On Sunday night, I finally made it out to a screening of What is Indie?, a documentary searching for the real meaning of "indie" in today's music industry. Directed, researched, and narrated by Dave Cool (yes, that is his real name), it's a worthy exploration of a relatively nebulous term and concept. I, like many of his interviewees, tend to associate that term as an abbreviation of "indie rock," but it's more of an attitude that cuts across genres and even labels. Cool even takes on the circular question of "If indie is an attitude, can you be indie on a major, or be non-indie on an indie label?" The answer winds up being yes - the rare major label artists that could issue creative terms to their label, or the artists caught in indie labels run like majors with creative strangleholds and exploitative business practices. Several of the interviewees bring up the idea of indie-by-default as opposed to indie-by-choice - artists who are waiting for one of the Big Four to snap them up, as compared to those who truly want to achieve success by their own definition.
I enjoyed the film, but it wasn't especially revelatory to me - as a musician I've heard all this before, but I don't think the film is geared towards musicians necessarily. It seems to be geared towards the layman, the listener who doesn't necessarily know where the industry's going or how it works. My Jazz Euphorium colleague and trumpeter Sean Winters rightly pointed out that there were no jazz musicians interviewed - a music that's had various levels of prominent independents and collectivists for decades. And also, the idea of being "indie" on a major isn't especially new or shocking - The Grateful Dead are the first who come to mind as being on a major label but playing and promoting their music on their own terms. If memory serves me right, I think Led Zeppelin had complete creative control while on Atlantic as well.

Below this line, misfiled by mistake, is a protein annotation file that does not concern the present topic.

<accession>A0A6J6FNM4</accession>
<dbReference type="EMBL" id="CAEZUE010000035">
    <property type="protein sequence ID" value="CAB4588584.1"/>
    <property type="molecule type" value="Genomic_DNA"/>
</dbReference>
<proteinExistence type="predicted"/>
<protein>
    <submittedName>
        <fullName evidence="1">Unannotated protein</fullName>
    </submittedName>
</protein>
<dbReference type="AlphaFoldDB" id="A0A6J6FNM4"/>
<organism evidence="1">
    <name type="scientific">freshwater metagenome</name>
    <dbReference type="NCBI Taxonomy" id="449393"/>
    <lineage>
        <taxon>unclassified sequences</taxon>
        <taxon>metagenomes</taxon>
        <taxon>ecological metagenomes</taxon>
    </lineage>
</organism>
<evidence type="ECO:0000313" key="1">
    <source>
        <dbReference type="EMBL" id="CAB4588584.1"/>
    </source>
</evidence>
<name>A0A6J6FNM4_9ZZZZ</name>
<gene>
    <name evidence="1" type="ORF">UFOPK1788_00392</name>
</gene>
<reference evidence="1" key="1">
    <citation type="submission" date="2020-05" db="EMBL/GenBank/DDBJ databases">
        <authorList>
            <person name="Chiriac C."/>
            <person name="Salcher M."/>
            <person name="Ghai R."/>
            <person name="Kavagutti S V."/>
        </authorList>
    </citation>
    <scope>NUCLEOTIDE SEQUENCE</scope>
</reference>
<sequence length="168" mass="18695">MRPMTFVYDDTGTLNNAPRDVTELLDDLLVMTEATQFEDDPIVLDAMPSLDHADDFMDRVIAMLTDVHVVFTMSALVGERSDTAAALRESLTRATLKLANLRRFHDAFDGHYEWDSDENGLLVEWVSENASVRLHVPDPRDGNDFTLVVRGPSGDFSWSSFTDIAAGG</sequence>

The screening was followed by performances by singer-songwriter Andrea Revel who's grown tremendously since I last saw her (and acquired a beautiful black Grestch Duo-Jet to boot); singer Amanda Mabro accompanied by well-meaning but often ham-handed piano and drums (the pianist was having monitor issues, so I'll refrain from commenting further); and my friends WhiteRoom, who have really come into their own as a live unit.
I suppose this is as good a place as any to link to the brilliant Marc Ribot essay. I spoke briefly with Ribot after his concert at Sala, and the treatment of creative musicians is truly at a critical juncture. If any city is going to purport itself to be a cultural centre, it needs to protect the ability of artists to live and perform. The imminent closing of Spectrum after this festival season does not bode well for the rest of Montreal, and if iconic landmarks like CBGB and Tonic are closing in the Apple, it doesn't bode well for the rest of market-driven, conservative-led North America.